From 2 manufacturing units in 2014 to 120 currently, the size of the domestic mobile industry was Rs 94,000 crores in FY 2016-17
2018 ushered in India maintaining its position as the fastest growing smartphone market in the world with double-digit growth as per an IDC report. However, the industry is plagued by many issues and a lot still needs to be done if India were to emerge as a mobile phone manufacturing hub.
First, on the policy front, an issue that needs immediate attention by the government is the misuse of FTA with ASEAN countries in the form of duty evasion by some players, who are importing CBU’s at zero customs duty. Goutam Jain, Co-Founder, M-tech Informatics Ltd believes that this will adversely impact both the government and domestic brands in terms of revenue loss and unfair pricing, respectively.
Second, the budget 2018 hiked the import duty on critical phone components like PCB’s, camera, sensors, etc to 10 pc from zero pc. However, most manufacturers still need to import these components due to the absence of a domestic component manufacturing ecosystem. This has already led to a spike in prices of mobile phones which has to be absorbed by the manufacturers, further eroding margins. Additionally, though the move by government to hike import duty on CBU’s to 20 per cent is well-intentioned, the fact that currently about 80 per cent to 90 per cent components are taxed [which were earlier nil], make the pricing differential between CBU’s and domestic manufactured phones negligible, thereby rendering the budget move ineffective. Therefore, the government needs to roll back the hike on components and further hike import duty on CBU’s to discourage imports and boost domestic production.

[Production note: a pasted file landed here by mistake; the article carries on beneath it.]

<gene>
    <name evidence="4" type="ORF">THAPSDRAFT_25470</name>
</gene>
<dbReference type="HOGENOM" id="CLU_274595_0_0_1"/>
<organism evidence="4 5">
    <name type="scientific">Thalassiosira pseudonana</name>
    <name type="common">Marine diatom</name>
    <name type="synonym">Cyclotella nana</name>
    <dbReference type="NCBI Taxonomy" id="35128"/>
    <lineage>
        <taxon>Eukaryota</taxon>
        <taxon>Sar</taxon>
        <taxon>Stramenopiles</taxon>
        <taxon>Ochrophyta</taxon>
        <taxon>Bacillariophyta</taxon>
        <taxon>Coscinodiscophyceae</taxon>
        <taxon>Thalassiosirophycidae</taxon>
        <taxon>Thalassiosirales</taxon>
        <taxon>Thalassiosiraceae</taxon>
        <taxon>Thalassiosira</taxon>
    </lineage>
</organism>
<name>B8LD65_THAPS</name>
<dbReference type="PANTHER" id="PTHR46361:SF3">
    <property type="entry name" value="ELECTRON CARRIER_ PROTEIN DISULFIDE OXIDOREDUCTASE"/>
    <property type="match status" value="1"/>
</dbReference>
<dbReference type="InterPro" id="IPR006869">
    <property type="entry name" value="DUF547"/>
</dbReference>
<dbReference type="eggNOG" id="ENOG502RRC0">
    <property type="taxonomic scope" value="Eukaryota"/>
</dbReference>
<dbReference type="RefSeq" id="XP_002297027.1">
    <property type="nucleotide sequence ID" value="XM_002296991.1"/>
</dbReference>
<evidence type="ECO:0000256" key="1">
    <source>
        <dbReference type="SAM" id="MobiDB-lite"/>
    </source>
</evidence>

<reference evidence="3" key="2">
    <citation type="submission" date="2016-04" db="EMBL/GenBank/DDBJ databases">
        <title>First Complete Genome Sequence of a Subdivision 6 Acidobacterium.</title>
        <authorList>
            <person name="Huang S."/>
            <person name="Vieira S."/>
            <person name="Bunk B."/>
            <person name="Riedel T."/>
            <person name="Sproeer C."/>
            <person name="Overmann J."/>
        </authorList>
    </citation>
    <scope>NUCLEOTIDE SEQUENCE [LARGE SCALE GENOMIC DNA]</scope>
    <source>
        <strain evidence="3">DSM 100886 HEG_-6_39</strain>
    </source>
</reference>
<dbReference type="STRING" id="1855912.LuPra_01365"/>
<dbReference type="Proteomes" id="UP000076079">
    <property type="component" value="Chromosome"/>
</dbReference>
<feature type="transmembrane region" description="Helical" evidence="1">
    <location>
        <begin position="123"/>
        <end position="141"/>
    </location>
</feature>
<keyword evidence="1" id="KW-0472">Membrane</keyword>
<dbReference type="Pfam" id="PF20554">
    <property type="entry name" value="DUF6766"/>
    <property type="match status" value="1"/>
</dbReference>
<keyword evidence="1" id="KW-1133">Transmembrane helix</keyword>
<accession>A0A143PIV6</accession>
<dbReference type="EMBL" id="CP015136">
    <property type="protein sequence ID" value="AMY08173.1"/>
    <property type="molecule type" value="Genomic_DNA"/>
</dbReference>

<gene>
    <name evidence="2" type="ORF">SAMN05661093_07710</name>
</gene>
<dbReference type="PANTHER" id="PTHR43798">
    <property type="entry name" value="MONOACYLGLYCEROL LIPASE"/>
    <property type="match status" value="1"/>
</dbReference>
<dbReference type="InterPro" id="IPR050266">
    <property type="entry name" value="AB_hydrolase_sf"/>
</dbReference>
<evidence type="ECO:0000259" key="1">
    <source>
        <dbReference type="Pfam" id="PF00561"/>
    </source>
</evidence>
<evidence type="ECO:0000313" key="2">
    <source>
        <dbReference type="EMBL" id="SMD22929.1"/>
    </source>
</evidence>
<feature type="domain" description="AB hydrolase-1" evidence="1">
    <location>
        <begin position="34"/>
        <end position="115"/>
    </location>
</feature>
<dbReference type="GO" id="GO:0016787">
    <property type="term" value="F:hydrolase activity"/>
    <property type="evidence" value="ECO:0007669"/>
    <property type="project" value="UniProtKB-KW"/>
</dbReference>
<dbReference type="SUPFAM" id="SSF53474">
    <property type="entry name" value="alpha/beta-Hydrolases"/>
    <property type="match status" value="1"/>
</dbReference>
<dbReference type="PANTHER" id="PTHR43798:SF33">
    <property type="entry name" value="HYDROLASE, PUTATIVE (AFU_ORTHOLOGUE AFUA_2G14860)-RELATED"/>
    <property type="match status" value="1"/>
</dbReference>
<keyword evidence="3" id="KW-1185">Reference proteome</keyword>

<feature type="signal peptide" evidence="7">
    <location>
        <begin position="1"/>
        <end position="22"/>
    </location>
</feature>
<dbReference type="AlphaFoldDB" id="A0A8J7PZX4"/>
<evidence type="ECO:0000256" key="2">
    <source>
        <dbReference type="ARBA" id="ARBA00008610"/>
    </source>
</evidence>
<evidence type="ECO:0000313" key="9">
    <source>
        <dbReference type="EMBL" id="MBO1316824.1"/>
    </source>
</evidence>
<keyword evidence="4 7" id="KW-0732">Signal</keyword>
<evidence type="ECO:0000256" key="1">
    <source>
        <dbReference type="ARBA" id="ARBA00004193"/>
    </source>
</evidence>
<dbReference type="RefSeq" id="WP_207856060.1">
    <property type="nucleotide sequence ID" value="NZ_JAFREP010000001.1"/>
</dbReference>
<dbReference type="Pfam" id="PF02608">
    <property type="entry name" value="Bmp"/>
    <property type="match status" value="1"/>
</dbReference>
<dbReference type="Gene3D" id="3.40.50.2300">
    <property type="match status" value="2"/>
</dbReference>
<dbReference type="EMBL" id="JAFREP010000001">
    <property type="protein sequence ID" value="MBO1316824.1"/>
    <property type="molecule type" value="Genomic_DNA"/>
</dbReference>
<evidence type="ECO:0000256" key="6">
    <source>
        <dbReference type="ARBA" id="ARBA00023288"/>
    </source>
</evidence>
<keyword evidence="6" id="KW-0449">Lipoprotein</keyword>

Third, a recent development that has adversely affected the industry is the steep three-fold rise in BIS [ Bureau of Indian Standards] fee for testing and compliance, without any valid reason. This is not including other tests like BIS language testing, SAR and ROHS which all put together dent manufacturer margins. The government is expected to come up with a slab based formula and categorise manufacturers as per sales volume or value, which we feel is a fairer way to assess small, medium and large players and provide a level playing field.
India is set to emerge as the largest mobile manufacturer in the world in the next few years. From 2 manufacturing units in 2014 to 120 currently, the size of the domestic mobile manufacturing industry was Rs 94,000 crores in FY 2016-17, employing over 1,50,000 direct workers and contributing 1.75 pc to India’s GDP, thereby generating large revenues for the government through indirect and direct taxes. On a concluding note, With a potential to generate 8 lakh jobs and contribute 8 pc to the GDP by 2020, the industry requires all possible support from the government to accelerate the momentum which leads to mass employment generation and success of the Make in India program.